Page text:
Before the emperor Constantine declared in 325 that this Church (ecclesia in Latin, which means “assembly”) should be a state religion, it had had time to build an autonomous ideological machine whose wheels were turning nicely. This meant that the tradition of two distinct apparatuses, a state apparatus and a church apparatus, would be maintained even after Constantine. The two apparatuses could be symbiotic or allied, as was often the case (monarchs anointed by prelates, “Cesaro-Papism,” etc.), but they could also come into conflict (as in the medieval clashes between popes and emperors or the excommunication of Louis XIV and Philippe Auguste). There have been some Protestant examples of church-state fusion (sixteenth-century Geneva and seventeenth-century Massachusetts, for example), but these have been exceptions in the history of Christianity.
Islam was born in the vast Arabian Peninsula, outside the territory of Roman civilization. Several dozen completely independent Arab tribes lived there with only a few common institutions: a common language, some religious practices, a calendar, markets and poetry competitions. In his period in Medina (from 622 until his death in 632), Muhammad was considered their supreme political and religious leader at the same time. He was the religious authority, in contact with God, but also head of the community, not subject to Roman law. He settled conflicts, won the allegiance of the tribes, and dealt with the necessities of defense or in other cases of attack, in accordance with the prevailing way of life in the stateless Arabian world of his time. Thus we see at the origins of Islam a fusion of politics and religion and a single apparatus -- at least in theory, since functional specialization inevitably took place once a vast Islamic empire was created.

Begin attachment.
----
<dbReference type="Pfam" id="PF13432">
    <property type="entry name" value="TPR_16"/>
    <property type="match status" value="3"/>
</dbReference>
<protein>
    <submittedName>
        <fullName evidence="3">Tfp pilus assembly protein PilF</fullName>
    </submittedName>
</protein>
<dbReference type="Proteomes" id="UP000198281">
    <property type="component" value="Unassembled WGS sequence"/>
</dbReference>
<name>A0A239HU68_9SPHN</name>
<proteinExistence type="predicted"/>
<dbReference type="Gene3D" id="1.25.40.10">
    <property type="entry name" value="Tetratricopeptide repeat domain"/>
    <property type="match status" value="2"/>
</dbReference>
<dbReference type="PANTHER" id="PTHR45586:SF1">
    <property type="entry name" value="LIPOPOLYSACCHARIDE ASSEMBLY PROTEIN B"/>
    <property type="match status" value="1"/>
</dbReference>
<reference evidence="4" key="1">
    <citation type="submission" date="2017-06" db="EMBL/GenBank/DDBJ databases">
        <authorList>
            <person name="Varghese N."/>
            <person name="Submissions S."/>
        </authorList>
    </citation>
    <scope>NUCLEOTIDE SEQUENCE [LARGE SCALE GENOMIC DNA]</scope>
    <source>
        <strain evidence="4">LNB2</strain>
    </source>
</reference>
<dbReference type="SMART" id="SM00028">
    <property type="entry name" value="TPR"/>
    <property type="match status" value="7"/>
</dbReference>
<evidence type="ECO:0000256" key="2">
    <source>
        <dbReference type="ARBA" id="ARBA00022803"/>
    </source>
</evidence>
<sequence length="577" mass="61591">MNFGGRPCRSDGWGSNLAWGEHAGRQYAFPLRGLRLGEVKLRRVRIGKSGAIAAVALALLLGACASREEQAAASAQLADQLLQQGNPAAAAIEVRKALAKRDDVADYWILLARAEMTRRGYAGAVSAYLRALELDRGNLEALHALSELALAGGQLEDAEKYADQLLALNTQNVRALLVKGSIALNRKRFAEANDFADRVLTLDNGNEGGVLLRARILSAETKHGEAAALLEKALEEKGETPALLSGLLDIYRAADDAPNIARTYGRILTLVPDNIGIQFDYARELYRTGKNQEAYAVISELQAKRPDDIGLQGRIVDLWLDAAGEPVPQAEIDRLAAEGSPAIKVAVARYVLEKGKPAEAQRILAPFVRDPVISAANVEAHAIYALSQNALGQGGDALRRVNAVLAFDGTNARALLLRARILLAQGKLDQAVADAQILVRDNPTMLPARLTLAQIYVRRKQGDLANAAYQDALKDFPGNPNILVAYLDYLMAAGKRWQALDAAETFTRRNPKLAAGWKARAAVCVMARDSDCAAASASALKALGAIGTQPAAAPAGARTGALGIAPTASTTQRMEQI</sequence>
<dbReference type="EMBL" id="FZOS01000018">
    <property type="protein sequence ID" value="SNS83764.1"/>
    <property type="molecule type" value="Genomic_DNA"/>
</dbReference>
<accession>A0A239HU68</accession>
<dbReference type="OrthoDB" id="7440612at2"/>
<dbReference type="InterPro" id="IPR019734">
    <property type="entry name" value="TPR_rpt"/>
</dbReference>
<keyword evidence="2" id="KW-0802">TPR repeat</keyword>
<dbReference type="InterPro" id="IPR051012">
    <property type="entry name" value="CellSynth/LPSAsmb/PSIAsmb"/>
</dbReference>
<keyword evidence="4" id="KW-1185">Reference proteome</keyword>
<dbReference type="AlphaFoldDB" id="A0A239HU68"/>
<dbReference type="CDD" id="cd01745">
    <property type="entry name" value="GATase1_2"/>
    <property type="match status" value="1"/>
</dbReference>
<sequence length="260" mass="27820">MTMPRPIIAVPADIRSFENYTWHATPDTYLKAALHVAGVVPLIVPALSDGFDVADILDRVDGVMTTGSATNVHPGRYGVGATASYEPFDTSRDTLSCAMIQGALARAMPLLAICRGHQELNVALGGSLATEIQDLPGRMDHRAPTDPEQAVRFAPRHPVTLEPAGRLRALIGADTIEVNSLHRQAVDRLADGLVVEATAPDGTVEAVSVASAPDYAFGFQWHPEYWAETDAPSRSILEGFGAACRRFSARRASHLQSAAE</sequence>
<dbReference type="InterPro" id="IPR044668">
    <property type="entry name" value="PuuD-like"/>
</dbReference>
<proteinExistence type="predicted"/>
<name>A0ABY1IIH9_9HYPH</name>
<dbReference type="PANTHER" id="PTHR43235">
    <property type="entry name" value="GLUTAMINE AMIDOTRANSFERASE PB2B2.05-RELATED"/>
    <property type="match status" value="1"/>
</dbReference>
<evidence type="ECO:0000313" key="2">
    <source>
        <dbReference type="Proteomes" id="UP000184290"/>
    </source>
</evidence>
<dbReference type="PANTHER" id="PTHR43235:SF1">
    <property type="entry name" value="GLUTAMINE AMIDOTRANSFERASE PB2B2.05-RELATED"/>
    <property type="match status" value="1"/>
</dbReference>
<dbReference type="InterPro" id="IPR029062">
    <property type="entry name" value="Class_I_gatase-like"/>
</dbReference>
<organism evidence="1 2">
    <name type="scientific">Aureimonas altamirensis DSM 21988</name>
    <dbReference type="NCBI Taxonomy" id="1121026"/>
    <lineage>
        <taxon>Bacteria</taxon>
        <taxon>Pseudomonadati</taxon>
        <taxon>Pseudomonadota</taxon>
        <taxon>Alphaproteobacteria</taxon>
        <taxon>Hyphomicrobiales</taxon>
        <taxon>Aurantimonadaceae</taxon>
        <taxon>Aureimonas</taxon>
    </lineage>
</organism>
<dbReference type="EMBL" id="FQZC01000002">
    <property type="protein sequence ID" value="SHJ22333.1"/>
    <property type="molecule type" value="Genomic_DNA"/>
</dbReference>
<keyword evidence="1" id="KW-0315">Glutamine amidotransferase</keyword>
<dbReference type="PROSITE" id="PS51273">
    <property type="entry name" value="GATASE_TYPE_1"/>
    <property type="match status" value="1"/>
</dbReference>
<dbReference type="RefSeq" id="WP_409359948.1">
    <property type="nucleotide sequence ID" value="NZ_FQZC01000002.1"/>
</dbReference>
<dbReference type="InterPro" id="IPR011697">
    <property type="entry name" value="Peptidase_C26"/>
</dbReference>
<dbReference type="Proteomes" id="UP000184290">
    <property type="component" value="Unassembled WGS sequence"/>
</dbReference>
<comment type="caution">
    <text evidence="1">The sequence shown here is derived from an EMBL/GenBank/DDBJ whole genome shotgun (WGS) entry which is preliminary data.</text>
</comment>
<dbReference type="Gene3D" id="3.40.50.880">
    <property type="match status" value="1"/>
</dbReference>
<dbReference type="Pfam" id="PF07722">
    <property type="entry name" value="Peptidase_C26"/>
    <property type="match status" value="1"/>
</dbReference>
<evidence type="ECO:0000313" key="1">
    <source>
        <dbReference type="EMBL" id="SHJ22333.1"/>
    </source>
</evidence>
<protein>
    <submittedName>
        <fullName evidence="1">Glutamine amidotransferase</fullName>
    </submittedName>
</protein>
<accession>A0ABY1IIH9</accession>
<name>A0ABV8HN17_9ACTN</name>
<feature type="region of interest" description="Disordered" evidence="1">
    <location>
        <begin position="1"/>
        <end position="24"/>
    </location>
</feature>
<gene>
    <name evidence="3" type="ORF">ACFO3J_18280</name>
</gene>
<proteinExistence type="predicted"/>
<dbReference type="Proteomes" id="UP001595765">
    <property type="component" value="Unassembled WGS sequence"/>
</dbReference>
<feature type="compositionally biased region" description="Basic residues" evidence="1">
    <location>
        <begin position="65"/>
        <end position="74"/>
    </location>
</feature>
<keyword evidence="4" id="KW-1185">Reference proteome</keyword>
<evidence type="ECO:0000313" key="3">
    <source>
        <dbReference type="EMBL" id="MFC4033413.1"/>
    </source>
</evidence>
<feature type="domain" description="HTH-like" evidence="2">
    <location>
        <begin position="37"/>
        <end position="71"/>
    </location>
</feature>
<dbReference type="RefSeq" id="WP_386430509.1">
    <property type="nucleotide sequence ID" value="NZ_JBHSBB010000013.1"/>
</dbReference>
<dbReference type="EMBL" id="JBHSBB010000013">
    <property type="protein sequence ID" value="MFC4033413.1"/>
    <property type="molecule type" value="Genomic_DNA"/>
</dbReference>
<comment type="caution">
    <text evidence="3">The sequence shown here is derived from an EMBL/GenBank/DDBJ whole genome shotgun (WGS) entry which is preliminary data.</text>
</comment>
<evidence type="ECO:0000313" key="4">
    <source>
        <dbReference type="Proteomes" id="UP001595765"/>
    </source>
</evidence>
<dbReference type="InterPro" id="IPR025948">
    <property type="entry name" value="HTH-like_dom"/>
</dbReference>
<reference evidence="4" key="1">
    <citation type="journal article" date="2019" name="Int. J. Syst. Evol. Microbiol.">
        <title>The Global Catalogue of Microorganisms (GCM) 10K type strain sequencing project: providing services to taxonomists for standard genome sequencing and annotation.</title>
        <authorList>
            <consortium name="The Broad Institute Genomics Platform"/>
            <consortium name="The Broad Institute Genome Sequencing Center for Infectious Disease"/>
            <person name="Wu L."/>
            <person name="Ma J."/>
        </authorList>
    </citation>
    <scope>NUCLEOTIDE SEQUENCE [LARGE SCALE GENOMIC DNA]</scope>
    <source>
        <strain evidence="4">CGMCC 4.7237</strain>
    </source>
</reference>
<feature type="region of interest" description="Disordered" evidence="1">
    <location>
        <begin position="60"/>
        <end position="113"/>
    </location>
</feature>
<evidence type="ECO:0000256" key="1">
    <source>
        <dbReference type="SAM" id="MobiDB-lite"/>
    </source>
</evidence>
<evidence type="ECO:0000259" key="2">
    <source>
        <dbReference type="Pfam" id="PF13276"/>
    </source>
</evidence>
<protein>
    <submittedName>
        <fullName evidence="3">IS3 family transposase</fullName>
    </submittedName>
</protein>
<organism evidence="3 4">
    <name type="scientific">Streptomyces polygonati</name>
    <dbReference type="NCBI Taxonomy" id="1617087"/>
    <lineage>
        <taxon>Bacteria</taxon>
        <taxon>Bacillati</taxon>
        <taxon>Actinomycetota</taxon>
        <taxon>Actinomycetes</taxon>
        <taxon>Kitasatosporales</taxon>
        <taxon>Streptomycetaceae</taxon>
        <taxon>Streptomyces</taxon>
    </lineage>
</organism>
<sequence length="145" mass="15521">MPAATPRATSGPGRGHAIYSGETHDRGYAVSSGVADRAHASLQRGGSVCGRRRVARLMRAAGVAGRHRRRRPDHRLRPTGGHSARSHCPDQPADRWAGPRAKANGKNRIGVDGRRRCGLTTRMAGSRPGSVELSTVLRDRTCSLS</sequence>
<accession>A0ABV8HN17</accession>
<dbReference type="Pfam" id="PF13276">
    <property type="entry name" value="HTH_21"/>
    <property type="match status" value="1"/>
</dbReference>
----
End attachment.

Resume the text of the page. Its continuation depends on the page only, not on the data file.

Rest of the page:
Separation of religion and state is contrary to the Islamic ideal but not to Islamic practice; there have always been specialized bodies of ‘ulama. In Islam judges are part of the religious apparatus, with different prerogatives than judges under Western, Roman law. There is a very great similarity here with Judaism, by the way; in Judaism as in Islam, men of God (rabbis) do not form a sacred clergy but are rather experts like the ‘ulama. (The synagogue and beit midrash are places of study.)
The Medinan ideal of a single political and religious authority nonetheless persists today. In fact one rarely finds such a pure case of a political-ideological community as Islam -- except post-1917 communism, which like Islam has experienced schisms and under which the political authorities lay down the law on theoretical problems as well as on basic ideology and on what people are supposed to think. But while communism is a model projected into the future, Islamic fundamentalism upholds a real model, albeit one that is 14 centuries old. It’s a hazy ideal. When you ask Islamic fundamentalists, “You say that you have answers that transcend socialism and capitalism -- what are they?” they always respond with the same very vague exhortations, which can be based on two or three verses of the Qur’an or hadith -- poorly interpreted in general.